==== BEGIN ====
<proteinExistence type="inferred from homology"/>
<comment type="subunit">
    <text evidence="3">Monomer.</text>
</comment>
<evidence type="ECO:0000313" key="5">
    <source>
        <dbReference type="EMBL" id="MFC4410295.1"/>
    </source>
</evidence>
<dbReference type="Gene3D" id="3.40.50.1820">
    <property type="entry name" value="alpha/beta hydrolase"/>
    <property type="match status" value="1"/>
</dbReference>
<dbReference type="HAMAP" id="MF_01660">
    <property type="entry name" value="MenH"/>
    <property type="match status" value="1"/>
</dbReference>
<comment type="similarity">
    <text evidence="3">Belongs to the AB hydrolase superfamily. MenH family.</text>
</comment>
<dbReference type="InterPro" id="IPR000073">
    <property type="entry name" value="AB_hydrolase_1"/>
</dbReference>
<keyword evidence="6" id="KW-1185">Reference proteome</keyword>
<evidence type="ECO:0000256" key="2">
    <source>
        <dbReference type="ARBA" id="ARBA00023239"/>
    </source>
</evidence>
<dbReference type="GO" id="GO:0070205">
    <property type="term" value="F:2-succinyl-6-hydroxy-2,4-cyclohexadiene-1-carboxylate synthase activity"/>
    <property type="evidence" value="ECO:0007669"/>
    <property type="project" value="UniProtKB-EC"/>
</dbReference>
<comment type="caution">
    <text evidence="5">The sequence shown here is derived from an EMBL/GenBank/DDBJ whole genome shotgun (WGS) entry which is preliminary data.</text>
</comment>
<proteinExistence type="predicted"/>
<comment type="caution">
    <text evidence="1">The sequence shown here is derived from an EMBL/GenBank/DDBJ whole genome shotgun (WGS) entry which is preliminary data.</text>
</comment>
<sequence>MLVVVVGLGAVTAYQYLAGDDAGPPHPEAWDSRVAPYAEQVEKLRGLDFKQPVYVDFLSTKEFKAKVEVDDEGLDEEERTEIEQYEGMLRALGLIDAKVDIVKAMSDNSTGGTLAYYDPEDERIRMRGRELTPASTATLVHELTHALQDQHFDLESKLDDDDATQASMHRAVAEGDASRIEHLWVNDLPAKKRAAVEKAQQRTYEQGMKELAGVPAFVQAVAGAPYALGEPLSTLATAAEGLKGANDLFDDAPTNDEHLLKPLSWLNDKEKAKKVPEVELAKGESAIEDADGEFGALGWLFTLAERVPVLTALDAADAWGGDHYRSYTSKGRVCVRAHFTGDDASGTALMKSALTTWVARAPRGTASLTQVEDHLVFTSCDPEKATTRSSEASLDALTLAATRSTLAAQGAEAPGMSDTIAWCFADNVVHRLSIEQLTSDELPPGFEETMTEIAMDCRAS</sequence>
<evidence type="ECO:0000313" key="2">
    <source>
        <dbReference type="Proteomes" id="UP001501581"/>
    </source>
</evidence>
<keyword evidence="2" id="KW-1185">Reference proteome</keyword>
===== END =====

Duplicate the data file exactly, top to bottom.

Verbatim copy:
<proteinExistence type="inferred from homology"/>
<comment type="subunit">
    <text evidence="3">Monomer.</text>
</comment>
<evidence type="ECO:0000313" key="5">
    <source>
        <dbReference type="EMBL" id="MFC4410295.1"/>
    </source>
</evidence>
<dbReference type="Gene3D" id="3.40.50.1820">
    <property type="entry name" value="alpha/beta hydrolase"/>
    <property type="match status" value="1"/>
</dbReference>
<dbReference type="HAMAP" id="MF_01660">
    <property type="entry name" value="MenH"/>
    <property type="match status" value="1"/>
</dbReference>
<comment type="similarity">
    <text evidence="3">Belongs to the AB hydrolase superfamily. MenH family.</text>
</comment>
<dbReference type="InterPro" id="IPR000073">
    <property type="entry name" value="AB_hydrolase_1"/>
</dbReference>
<keyword evidence="6" id="KW-1185">Reference proteome</keyword>
<evidence type="ECO:0000256" key="2">
    <source>
        <dbReference type="ARBA" id="ARBA00023239"/>
    </source>
</evidence>
<dbReference type="GO" id="GO:0070205">
    <property type="term" value="F:2-succinyl-6-hydroxy-2,4-cyclohexadiene-1-carboxylate synthase activity"/>
    <property type="evidence" value="ECO:0007669"/>
    <property type="project" value="UniProtKB-EC"/>
</dbReference>
<comment type="caution">
    <text evidence="5">The sequence shown here is derived from an EMBL/GenBank/DDBJ whole genome shotgun (WGS) entry which is preliminary data.</text>
</comment>
<proteinExistence type="predicted"/>
<comment type="caution">
    <text evidence="1">The sequence shown here is derived from an EMBL/GenBank/DDBJ whole genome shotgun (WGS) entry which is preliminary data.</text>
</comment>
<sequence>MLVVVVGLGAVTAYQYLAGDDAGPPHPEAWDSRVAPYAEQVEKLRGLDFKQPVYVDFLSTKEFKAKVEVDDEGLDEEERTEIEQYEGMLRALGLIDAKVDIVKAMSDNSTGGTLAYYDPEDERIRMRGRELTPASTATLVHELTHALQDQHFDLESKLDDDDATQASMHRAVAEGDASRIEHLWVNDLPAKKRAAVEKAQQRTYEQGMKELAGVPAFVQAVAGAPYALGEPLSTLATAAEGLKGANDLFDDAPTNDEHLLKPLSWLNDKEKAKKVPEVELAKGESAIEDADGEFGALGWLFTLAERVPVLTALDAADAWGGDHYRSYTSKGRVCVRAHFTGDDASGTALMKSALTTWVARAPRGTASLTQVEDHLVFTSCDPEKATTRSSEASLDALTLAATRSTLAAQGAEAPGMSDTIAWCFADNVVHRLSIEQLTSDELPPGFEETMTEIAMDCRAS</sequence>
<evidence type="ECO:0000313" key="2">
    <source>
        <dbReference type="Proteomes" id="UP001501581"/>
    </source>
</evidence>
<keyword evidence="2" id="KW-1185">Reference proteome</keyword>